School Business Affairs February 2021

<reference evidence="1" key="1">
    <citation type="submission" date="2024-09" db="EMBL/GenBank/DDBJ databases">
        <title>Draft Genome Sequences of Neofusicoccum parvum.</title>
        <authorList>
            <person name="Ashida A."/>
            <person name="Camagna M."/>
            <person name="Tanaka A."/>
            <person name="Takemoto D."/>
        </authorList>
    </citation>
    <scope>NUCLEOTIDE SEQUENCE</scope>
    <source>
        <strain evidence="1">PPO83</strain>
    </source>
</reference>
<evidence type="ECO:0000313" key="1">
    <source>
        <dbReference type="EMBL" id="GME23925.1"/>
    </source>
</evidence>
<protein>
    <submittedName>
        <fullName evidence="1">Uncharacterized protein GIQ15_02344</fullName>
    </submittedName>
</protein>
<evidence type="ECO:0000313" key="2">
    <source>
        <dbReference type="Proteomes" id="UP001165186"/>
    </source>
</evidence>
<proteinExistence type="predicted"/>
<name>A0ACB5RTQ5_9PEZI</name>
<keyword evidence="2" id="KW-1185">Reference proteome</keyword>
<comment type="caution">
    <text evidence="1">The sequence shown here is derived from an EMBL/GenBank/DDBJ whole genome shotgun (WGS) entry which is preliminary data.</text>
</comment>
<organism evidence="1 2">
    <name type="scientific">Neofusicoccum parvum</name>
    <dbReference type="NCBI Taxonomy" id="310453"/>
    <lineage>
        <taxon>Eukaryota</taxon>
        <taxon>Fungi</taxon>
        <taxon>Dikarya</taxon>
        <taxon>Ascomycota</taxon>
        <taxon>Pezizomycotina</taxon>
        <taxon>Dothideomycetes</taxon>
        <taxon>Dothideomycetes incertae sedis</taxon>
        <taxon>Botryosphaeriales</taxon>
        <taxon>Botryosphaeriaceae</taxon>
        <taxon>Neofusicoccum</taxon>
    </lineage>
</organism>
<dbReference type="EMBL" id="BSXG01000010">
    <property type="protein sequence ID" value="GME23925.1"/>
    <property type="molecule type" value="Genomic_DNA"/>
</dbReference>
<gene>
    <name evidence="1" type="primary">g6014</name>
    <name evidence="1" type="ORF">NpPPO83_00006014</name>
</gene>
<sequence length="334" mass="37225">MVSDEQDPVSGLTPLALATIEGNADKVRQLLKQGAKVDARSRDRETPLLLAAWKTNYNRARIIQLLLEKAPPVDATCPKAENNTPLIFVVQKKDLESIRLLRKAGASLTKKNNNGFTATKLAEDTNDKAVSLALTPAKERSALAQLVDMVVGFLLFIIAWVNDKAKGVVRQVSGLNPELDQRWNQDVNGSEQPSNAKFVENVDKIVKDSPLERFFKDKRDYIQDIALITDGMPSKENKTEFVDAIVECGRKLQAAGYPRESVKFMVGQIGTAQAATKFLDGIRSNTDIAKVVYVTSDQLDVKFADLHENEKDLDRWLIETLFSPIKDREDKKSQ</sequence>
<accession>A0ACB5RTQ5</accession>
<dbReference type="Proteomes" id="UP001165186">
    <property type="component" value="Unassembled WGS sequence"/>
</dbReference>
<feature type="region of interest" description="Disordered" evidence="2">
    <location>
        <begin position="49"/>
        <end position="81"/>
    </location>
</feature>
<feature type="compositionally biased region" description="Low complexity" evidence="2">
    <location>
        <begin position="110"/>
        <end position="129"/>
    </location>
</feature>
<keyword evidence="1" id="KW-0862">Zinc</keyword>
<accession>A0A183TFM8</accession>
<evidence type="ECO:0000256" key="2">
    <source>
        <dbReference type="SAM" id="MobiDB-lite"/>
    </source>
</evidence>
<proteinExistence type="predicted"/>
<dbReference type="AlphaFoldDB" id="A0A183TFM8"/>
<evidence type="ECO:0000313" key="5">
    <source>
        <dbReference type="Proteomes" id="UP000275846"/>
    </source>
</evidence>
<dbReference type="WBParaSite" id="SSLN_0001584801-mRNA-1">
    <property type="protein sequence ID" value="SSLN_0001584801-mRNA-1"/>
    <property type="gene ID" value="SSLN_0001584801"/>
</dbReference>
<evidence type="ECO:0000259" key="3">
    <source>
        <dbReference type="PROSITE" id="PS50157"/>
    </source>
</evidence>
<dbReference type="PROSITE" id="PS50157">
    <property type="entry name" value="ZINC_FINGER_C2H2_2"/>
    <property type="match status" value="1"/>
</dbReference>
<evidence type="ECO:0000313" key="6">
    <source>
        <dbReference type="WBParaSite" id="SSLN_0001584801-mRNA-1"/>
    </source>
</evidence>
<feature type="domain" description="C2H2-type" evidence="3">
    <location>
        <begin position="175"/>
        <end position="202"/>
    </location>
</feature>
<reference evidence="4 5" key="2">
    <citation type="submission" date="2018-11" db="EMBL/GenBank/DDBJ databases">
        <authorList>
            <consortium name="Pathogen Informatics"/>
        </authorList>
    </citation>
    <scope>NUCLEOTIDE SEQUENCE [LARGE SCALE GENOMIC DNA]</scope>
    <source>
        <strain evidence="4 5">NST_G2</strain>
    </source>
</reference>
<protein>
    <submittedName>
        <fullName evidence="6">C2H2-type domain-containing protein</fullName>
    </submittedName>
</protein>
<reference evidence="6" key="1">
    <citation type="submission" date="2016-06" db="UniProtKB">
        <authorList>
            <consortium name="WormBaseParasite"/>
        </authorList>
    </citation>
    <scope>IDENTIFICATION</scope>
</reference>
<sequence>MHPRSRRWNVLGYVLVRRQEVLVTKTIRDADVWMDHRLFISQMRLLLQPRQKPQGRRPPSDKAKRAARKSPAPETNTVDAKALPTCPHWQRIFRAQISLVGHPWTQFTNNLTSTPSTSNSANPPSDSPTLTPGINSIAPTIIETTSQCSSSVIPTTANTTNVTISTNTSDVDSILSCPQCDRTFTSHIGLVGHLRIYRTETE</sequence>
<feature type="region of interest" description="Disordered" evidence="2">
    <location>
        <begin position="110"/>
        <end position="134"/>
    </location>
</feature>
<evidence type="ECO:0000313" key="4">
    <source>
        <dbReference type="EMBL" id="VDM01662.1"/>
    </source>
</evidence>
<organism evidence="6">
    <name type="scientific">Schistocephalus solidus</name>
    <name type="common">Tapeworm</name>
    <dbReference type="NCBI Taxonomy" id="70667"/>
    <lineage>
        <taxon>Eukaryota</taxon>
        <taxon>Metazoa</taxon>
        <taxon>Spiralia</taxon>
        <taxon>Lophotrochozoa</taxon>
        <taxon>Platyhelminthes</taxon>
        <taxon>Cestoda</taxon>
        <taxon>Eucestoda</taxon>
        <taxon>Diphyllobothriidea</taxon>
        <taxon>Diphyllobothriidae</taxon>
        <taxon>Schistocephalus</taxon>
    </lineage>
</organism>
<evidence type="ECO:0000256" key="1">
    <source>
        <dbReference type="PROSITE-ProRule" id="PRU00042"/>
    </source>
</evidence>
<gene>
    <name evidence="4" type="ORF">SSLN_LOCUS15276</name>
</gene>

36 FEBRUARY 2021 | SCHOOL BUSINESS AFFAIRS asbointl.org MANAGEMENT BRIEFCASE Addressing the challenges of student vaping. Combating the Rise of Vaping and E-Cigarettes By Nan Wodarz, EdD D ecades ago, educators were con- cerned about the number of stu- dents who were smoking at school. Then the primary concern focused on drugs and alcohol. Today’s schools are dealing with a new threat: vaping. Although you may have heard about e-cigarettes and vaping, the process and products may not be clear. Here’s how vaping works: Vaping 101 Vaping is the act of inhaling and exhaling an aerosol that is produced by an electronic vapor device that uses a battery to heat up the liquid ingredients. The puffing deliv- ers a jolt of nicotine. The vapor devices are known by names such as e-cigarettes, vape pens, and vapes. The vaping products come in thousands of “flavors” that often appeal to young adults, such as cotton candy or cherry. The Food and Drug Administration has generally banned flavored products for refillable devices, but that gave rise to the popularity of disposable vapes, which have an even higher nicotine content and come in countless flavors. Increasingly, marijuana ingredients are found in vaping products The products smell good, taste good, and in teenage terms, look “really cool.” Middle school and high school stu- dents accounted for 3.6 million users of e-cigarettes in 2020, according to the 2020 National Youth Tobacco Survey. The sur- vey revealed that almost 40 percent of high school users were vaping 20 or more days out of the month and almost a quarter of them used e-cigarettes every day. Vaping and Health The vaping industry claims that e-cigarettes are intended to help adult smokers move to a tar-free product; however, experts say that the devices and their alluring flavors, like blueberry, mint, and mango, are creat- ing a new generation of nicotine addicts. Dr. Frances Jensen, the author of The Teen- age Brain, says adolescents are particularly vulnerable to addiction, pointing to the fact that younger people have a higher degree of “synaptic plasticity” than adults—they are able to more quickly “imprint” both good and bad habits. ALEKSANDR_YU/STOCK.ADOBE.COM “8 Vaping Statistics That May Shock You” by Andrea Barbalich. The Healthy . November 20, 2020. www.thehealthy.com/addiction/smoking/shocking-vaping-statistics. “Schools Seek Ways to Curb Vaping Among Students” by Tawnell D. Hobbs. The Wall Street Journal . January 6, 2020. www.wsj.com/articles/schools-seek-ways-to-curb-vaping- among-students-11578312000. “Outbreak of Lung Injury Associated with the Use of E-Cigarette, or Vaping, Products.” Centers for Disease Control and Prevention. February 25, 2020. www.cdc.gov/tobacco/ basic_information/e-cigarettes/severe-lung-disease.html#latest-information Enforcement Priorities for Electronic Nicotine Delivery Systems (ENDS) and Other Deemed Products on the Market Without Premarket Authorization (Revised) . Food and Drug Administration. www.fda.gov/media/133880/download RESOURCES

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